Chola Society and Economy

    • Chola Society got divided into two rival groups of different castes namely Idangai (Left handed faction) and Valangai (Right handed faction). The Valangai group constituted castes with an agricultural basis while the Idangai group constituted castes of metal workers, weavers, etc. that is those castes which are involved in manufacturing. All the villages were occupied by either of these two groups. Rivalry between these two groups continued for the next 500 to 600 years.

    • Guilds, mostly merchant guilds, were present in Chola dynasty. Names of some of the guilds are Nanadesi (Merchant association), Manigramam (Trade association), Ayyavolu (a group of 500 Swamis constituting a board of merchants), etc.

    Chola Empire Administration

    • The Chola empire was divided into provinces known as Mandalams, which were divided into Valanadus (Districts), which were further divided into Nadus (sub-districts), which were finally divided into Gramas.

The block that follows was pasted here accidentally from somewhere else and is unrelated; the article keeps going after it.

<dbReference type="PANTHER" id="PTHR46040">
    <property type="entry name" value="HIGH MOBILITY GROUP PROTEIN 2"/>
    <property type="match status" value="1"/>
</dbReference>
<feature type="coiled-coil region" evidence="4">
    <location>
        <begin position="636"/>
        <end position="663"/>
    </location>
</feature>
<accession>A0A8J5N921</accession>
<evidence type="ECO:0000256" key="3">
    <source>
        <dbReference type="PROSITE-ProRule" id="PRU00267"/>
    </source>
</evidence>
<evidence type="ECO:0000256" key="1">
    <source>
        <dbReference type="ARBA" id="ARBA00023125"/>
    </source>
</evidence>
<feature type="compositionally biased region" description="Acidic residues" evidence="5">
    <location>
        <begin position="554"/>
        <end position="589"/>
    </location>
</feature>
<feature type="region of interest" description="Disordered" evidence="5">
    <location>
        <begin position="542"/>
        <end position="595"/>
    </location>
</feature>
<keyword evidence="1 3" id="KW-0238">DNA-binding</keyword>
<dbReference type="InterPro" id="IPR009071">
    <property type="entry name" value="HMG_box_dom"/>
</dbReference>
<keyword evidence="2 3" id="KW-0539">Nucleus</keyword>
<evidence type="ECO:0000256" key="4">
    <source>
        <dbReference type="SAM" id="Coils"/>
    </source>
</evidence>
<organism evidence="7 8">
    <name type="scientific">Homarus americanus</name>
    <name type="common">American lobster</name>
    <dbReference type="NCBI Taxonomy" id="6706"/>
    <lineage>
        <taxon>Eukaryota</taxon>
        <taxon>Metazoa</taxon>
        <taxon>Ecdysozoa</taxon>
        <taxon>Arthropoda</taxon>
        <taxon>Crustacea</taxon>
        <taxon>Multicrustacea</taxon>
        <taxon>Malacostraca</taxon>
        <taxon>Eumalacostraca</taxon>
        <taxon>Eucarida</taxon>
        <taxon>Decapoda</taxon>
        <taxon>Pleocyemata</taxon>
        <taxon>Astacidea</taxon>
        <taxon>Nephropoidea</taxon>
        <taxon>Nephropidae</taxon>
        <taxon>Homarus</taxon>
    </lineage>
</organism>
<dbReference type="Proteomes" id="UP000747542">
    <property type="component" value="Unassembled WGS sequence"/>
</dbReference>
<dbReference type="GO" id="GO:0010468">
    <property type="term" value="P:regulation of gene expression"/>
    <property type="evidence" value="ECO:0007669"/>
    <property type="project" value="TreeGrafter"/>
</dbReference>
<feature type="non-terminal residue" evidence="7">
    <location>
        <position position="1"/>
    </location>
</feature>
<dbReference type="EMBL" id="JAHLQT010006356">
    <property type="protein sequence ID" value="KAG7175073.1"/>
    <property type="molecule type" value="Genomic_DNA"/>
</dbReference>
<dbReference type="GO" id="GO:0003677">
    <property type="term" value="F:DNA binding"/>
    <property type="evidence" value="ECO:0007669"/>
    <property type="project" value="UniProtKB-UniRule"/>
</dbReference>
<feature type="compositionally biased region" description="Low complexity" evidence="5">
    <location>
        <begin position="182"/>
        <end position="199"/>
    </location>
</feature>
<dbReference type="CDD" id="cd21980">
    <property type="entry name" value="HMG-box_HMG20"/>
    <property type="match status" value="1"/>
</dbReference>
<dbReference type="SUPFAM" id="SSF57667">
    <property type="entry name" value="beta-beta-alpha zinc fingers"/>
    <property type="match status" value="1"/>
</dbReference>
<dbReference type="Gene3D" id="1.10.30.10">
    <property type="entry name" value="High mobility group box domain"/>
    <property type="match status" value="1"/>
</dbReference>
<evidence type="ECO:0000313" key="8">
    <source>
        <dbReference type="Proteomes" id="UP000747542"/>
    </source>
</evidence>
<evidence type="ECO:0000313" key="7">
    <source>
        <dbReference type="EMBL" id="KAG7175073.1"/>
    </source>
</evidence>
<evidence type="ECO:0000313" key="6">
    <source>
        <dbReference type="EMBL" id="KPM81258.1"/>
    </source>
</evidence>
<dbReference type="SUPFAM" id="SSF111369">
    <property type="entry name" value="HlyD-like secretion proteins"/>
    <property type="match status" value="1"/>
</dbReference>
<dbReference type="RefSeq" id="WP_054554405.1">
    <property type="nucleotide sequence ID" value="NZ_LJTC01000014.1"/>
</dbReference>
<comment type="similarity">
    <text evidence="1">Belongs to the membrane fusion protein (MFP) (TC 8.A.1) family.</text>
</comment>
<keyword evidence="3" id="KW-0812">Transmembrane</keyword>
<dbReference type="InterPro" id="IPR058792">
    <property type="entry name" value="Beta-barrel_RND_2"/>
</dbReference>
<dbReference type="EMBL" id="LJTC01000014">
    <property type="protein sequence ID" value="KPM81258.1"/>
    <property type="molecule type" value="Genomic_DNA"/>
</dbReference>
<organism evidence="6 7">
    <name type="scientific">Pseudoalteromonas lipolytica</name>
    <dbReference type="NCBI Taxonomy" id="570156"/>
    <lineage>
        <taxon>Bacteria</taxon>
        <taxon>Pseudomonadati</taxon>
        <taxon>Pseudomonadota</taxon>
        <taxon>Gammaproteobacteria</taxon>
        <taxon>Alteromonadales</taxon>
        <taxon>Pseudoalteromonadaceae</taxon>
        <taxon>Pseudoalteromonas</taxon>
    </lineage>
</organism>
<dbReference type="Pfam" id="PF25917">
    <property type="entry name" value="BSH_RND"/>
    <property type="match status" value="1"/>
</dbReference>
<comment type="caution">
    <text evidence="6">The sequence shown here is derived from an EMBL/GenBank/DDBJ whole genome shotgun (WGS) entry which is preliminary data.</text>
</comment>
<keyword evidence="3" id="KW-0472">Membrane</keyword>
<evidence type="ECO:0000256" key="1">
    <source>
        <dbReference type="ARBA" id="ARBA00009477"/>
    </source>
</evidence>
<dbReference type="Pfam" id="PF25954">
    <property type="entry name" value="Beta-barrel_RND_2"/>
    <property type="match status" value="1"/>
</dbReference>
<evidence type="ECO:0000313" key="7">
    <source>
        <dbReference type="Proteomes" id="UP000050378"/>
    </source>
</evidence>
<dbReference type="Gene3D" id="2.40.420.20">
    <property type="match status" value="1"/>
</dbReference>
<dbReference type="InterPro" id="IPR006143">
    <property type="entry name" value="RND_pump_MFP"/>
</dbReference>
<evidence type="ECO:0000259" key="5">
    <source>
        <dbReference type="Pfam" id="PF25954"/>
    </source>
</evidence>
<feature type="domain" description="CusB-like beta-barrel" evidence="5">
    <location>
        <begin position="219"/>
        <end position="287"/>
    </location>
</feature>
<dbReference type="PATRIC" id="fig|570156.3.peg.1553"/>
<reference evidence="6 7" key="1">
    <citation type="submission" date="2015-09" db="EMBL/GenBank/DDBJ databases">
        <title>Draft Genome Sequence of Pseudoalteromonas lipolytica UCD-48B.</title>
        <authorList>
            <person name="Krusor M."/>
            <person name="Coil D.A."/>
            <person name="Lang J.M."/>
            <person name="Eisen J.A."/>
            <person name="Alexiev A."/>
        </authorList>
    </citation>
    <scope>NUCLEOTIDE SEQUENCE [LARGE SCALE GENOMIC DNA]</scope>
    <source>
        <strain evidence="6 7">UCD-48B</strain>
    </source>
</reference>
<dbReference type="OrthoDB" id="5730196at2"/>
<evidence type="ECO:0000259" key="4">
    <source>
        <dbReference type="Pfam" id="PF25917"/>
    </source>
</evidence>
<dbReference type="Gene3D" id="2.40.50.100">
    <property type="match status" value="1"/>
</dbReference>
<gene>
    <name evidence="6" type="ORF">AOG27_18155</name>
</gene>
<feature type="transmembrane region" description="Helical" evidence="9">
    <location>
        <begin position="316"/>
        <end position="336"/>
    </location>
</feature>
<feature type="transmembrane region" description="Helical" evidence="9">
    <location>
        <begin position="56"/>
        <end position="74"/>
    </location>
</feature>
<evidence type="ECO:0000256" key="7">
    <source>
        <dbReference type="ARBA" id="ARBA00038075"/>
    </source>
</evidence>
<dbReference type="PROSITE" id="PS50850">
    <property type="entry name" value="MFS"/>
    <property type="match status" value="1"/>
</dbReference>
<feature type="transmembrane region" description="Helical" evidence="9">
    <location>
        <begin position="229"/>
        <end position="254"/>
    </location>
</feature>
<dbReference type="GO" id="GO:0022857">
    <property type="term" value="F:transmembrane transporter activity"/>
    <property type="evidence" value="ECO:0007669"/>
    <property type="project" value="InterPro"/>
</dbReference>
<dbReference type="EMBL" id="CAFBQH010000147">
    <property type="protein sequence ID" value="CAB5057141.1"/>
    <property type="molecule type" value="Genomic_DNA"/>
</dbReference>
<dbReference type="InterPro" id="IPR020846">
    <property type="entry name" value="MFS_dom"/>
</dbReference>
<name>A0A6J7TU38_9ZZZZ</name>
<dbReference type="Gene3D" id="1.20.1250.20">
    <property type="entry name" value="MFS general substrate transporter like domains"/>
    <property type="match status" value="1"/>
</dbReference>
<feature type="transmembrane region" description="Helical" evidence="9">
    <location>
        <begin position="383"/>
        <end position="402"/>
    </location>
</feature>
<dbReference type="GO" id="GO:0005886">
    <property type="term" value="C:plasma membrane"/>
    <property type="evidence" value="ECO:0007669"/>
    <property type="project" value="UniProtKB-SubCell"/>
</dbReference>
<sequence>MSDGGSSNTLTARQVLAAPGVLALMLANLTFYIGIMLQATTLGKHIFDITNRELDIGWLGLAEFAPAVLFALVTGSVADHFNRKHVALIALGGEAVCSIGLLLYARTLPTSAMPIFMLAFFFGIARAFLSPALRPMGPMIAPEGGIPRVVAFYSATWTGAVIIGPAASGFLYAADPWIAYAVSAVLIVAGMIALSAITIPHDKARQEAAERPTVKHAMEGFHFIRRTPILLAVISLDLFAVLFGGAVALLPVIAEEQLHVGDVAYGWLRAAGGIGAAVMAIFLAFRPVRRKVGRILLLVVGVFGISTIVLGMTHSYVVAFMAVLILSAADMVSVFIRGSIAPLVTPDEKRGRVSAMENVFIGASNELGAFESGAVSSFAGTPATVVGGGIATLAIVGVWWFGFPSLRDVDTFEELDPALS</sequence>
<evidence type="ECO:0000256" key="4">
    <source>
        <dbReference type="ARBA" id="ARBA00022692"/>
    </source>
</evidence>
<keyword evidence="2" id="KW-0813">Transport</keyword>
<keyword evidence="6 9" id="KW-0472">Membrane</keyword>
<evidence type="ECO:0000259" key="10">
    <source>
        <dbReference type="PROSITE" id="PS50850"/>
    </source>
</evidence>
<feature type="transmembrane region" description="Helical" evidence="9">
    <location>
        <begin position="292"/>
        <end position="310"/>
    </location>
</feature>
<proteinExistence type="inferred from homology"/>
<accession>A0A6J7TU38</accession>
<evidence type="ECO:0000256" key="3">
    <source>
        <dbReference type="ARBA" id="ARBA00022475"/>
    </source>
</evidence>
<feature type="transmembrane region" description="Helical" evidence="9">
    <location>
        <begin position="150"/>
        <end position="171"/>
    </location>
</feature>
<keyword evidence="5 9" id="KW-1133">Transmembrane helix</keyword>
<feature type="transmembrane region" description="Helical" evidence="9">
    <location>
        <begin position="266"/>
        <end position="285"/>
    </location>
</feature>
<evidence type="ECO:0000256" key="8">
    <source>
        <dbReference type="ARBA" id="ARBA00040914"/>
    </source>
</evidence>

• Chola Empire administration is considered the best because of Chola village administration. Complete autonomy was given to the villages. According to Uthiramerur inscriptions, every village had Assemblies. Village assemblies in Chola kingdom were given names such as Ur, Sabha, Nagara.

      Sabha was meant for Agraharas and its members were Brahmins, Ur was meant for General villages and its members were influential landlords. Nagara was meant for mercantile villages and its members were only merchants.

    • Under the supervision of these Assemblies, there were number of village committees known as Variyams. The members, called Variyars, of the committee were elected through Kundavali elections (lottery system).

    • The second Uthiramerur inscription of Imperial Cholas talks about the qualification and disqualification for the members. According to the inscription, the Variyar must be local, literate, aware of village, must not have criminal background and age group should be in the range of 35 to 70 years.